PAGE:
Running underneath the rolling hills of Tennessee lies a still-mysterious and remote network of caverns. Home to more than 8,000 caves, much of the state is considered karstland. This means the layers of rock under the soil are easily hollowed out by ground water through a slow dissolving process.
Many of those caves shelter fragile ecosystems. Biologist Jerry Lewis and Cory Holliday of The Nature Conservancy are helping to discover and protect some of those ecosystems from man's destruction.
The allure of Tennessee's subterranean world has led to many amateur expeditions. Some of those journeys have ended in tragedy -- either from loss of human life, or destruction and disturbance of fragile cave ecosystems. For this reason, Lewis, his fellow biologists and serious cavers are reluctant to reveal the locations of some of their favorite spots.
Living in an environment devoid of light and organic nutrients, cave organisms have evolved unusual adaptations to survive. Some species of fish are blind, and other creatures that still have eyes flee frantically from outside sources of sensory stimulation. Nothing is wasted in this environment -- for insects and many other life forms, bat guano is a dining option of choice.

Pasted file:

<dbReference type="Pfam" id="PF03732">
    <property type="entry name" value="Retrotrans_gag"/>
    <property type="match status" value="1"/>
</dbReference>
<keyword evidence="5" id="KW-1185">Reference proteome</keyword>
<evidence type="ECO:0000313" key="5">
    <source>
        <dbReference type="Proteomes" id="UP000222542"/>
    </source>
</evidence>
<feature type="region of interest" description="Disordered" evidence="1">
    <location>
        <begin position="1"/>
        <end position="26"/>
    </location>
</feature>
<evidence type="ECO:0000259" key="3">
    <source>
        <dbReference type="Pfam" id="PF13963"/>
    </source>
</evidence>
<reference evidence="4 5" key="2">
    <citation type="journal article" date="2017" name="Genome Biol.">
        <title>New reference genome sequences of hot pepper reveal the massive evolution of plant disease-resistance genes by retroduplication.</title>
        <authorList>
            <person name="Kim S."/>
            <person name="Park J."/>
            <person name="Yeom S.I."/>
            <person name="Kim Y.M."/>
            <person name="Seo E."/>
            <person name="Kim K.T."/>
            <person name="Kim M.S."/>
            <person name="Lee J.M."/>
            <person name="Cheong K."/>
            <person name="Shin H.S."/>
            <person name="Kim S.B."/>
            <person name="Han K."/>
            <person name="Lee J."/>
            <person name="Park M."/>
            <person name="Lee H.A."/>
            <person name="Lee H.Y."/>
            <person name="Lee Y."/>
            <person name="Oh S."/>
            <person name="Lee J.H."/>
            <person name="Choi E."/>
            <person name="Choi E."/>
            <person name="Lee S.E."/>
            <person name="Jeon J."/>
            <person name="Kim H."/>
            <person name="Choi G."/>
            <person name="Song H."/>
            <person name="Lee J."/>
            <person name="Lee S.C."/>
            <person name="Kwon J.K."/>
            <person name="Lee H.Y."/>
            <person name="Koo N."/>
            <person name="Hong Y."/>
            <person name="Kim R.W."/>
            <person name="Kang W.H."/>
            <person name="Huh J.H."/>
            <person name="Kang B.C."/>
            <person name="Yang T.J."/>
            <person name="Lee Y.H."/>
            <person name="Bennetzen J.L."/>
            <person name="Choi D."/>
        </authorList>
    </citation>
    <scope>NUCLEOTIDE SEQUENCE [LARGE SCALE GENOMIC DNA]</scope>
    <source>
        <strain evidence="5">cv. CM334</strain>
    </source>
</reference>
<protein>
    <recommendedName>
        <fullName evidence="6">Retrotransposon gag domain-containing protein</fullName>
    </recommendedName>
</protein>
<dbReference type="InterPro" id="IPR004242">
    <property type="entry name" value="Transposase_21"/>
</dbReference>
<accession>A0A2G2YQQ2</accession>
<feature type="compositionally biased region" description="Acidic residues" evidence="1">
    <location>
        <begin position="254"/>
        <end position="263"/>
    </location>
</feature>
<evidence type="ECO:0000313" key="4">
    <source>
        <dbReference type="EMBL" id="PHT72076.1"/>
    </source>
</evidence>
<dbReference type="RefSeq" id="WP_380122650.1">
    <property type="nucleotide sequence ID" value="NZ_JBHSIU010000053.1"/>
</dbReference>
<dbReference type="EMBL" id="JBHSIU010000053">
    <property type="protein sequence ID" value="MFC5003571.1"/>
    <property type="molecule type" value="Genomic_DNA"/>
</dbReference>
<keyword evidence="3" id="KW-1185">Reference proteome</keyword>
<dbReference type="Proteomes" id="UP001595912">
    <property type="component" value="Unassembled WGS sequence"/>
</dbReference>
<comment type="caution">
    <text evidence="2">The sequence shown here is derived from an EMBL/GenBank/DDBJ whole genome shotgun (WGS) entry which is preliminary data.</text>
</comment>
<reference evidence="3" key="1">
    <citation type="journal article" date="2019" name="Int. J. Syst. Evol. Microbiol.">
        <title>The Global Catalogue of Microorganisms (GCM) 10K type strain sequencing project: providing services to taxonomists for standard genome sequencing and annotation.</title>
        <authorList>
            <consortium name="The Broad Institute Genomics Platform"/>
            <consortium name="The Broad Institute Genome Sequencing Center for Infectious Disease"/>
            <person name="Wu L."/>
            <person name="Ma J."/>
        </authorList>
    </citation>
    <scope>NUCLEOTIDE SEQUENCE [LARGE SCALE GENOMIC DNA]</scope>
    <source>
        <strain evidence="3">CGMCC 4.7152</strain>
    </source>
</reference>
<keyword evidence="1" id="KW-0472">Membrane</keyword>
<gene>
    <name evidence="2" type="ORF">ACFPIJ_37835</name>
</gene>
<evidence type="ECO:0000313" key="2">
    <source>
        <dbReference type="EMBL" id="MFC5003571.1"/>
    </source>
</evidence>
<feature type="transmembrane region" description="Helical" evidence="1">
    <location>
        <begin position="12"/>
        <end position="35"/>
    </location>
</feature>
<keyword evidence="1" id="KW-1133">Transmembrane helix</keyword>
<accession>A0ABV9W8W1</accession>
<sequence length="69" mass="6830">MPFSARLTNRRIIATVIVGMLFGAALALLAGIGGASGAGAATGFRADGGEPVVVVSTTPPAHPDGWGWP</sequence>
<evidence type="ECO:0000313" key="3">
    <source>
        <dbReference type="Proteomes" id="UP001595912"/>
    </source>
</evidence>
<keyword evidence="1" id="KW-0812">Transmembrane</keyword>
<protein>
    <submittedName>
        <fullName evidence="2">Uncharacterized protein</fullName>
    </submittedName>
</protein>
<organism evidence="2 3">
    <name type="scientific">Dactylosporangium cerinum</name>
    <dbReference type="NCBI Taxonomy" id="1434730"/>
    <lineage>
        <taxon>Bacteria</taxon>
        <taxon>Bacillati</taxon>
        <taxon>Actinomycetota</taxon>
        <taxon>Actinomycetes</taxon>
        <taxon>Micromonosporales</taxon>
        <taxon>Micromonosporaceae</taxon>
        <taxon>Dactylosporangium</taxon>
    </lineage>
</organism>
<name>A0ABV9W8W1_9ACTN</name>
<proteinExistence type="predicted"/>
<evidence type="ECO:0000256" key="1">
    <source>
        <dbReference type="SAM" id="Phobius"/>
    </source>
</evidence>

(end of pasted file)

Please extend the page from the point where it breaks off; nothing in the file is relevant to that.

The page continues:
NPR correspondent David Kestenbaum joins biologist Dr. Jerry Lewis underground outside Nashville as caves are inventoried and explored for new and threatened species.
For Lewis, each trip below ground has the potential for a "bugasm" -- the discovery of a new species. The first time Lewis had a "bugasm" was when he was still in college. He went caving for fun, found a mysterious creature and sent it in to the Smithsonian Institution. It turned out to be a new species.
Lewis serves as an independent consultant to The Nature Conservancy and other conservation organizations interested in understanding the endemic species that live just below the surface of the earth.
But even keeping a cave location secret doesn't always keep it safe from human activity. Sewage discharges, refuse dumping, even trash thrown into sinkholes can find its way into the deepest parts of caves, with serious repercussions for the fragile ecosystems below ground.
On this Radio Expeditions journey, Kestenbaum visits several caves ranging from pristine dwellings frequented by transient bat colonies and minute crustaceans to a disconcerting example of a cave so badly polluted, it is devoid of life.
This report was produced by Jessica Goldstein.